US Assesses China’s Information Warfare Capabilities
Although immature compared to that of the United States, China's information warfare capabilities remain geared towards gaining "information warfare dominance" over the U.S.
China's information warfare activities are the province of the new Strategic Support Force (SSF) organized only in December 2015, said the Department of Defense's (DoD) recently released annual report to Congress on China's military developments.
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The report is also an in-depth look into the working of the SSF, which Chinese President Xi Jinping ordered to pursue "leapfrog development" and advance military innovation.
The People's Liberation Army (PLA) describes SSF as a "growth point" for developing "new-type" forces and is an important force in joint operations.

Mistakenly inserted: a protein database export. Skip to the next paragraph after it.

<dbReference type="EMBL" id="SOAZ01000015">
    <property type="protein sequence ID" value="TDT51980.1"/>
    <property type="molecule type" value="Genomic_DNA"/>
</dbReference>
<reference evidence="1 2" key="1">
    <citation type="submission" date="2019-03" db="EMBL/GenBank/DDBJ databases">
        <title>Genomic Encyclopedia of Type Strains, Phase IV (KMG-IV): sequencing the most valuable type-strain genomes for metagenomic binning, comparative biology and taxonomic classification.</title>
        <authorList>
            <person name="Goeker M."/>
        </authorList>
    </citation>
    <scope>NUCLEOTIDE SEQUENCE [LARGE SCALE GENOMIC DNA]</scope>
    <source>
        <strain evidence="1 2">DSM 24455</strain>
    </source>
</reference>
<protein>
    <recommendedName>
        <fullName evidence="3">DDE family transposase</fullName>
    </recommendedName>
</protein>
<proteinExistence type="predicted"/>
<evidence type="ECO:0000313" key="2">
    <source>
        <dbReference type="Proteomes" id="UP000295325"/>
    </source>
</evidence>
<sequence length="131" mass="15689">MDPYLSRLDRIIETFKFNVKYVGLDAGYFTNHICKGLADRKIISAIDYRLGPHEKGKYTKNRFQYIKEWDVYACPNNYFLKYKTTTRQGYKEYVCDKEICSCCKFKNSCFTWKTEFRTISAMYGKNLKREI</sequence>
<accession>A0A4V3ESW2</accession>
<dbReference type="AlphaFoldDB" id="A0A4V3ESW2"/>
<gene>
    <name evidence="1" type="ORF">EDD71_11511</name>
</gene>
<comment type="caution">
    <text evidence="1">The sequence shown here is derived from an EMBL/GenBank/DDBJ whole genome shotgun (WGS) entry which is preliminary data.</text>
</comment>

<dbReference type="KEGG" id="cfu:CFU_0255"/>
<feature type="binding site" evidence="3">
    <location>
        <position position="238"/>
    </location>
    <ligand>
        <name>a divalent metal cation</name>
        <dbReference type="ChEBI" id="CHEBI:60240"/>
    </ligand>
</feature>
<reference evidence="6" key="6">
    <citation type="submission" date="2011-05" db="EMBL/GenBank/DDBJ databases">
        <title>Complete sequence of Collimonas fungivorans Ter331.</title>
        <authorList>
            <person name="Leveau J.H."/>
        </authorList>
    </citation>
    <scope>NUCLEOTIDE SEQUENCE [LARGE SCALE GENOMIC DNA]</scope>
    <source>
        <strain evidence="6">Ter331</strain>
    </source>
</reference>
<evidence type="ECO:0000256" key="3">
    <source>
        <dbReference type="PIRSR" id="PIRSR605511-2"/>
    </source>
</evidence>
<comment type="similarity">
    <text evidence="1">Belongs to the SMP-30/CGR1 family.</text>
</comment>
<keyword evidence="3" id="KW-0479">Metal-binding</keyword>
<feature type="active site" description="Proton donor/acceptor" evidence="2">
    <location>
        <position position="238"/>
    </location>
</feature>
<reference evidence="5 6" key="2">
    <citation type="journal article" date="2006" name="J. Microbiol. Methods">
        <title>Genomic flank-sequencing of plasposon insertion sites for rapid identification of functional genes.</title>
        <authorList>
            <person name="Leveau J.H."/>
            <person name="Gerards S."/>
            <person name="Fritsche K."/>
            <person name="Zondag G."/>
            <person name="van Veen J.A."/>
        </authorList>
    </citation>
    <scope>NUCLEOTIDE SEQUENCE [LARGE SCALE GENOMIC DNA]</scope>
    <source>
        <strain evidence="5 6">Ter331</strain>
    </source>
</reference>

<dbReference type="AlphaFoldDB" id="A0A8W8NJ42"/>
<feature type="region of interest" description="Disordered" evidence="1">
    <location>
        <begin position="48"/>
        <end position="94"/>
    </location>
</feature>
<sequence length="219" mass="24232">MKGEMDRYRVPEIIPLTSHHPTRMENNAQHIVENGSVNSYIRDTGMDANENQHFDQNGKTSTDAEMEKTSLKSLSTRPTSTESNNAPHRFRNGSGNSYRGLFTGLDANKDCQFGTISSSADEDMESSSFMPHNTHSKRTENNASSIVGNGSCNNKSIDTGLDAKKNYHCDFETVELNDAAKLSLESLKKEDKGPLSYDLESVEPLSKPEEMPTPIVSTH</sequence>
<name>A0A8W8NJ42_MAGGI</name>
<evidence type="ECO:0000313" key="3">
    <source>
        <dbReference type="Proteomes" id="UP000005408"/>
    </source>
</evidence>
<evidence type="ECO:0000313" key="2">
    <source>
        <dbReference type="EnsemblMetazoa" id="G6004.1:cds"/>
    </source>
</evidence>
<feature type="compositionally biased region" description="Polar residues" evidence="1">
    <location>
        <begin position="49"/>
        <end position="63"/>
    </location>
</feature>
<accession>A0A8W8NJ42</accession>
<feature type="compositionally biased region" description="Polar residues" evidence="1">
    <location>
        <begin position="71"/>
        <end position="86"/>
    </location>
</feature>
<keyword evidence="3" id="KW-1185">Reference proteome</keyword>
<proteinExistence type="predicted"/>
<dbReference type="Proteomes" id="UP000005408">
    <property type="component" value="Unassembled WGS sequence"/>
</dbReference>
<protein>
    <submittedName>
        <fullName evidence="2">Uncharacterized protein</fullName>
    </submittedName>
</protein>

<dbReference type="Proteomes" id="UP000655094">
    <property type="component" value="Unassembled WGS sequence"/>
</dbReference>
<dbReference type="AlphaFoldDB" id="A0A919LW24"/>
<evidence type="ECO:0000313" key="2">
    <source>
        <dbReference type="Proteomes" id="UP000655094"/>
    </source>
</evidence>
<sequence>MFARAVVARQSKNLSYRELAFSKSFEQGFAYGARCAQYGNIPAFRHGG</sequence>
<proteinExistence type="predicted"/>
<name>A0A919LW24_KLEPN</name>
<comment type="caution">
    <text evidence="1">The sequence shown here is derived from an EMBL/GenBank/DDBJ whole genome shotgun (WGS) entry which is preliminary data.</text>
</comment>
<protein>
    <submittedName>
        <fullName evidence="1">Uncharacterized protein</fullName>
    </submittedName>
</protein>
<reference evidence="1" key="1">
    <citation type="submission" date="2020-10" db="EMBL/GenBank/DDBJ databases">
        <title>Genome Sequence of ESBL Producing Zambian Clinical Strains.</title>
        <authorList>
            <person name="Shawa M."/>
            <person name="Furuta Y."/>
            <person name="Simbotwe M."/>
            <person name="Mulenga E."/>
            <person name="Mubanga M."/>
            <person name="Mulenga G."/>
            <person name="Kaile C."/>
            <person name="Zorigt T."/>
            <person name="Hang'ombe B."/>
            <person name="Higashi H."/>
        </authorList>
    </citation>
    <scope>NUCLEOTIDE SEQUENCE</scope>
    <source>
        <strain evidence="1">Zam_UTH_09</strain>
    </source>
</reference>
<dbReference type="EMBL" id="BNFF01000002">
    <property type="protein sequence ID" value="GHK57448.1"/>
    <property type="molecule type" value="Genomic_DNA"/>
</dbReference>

SSF possesses the capabilities to contest space and cyberspace, which to the PLA are the "new commanding heights of strategic competition." Equally important, the SSF will develop a range of "new concept weapons."
SSF will be a key tool that will allow the PLA to leapfrog the U.S. military in critical emerging technologies.
"China believes its cyber capabilities and personnel lag behind the United States," said the DoD report.
"To deal with these perceived deficiencies, China is improving training and domestic innovation to achieve its cyber capability development goals."
China's investments in information capabilities are focused on developing a more "informatized" military, said the DoD's report.
"The PLA conducts military exercises simulating these operations and likely views conventional and cyber operations as means of achieving information dominance. PLA writings suggest EW, cyberspace, deception, counterspace, and other operations during wartime could deny an adversary's use of information."
DoD said the PLA recognizes the effectiveness of information warfare and cyber in recent conflicts and advocates targeting command-and-control and logistics networks.
"As a result, the PLA may seek to use its cyberwarfare capabilities to collect data for intelligence and cyberattack purposes; to constrain an adversary's actions by targeting network-based logistics, communications, and commercial activities; or to serve as a force-multiplier when coupled with kinetic attacks during times of crisis or conflict."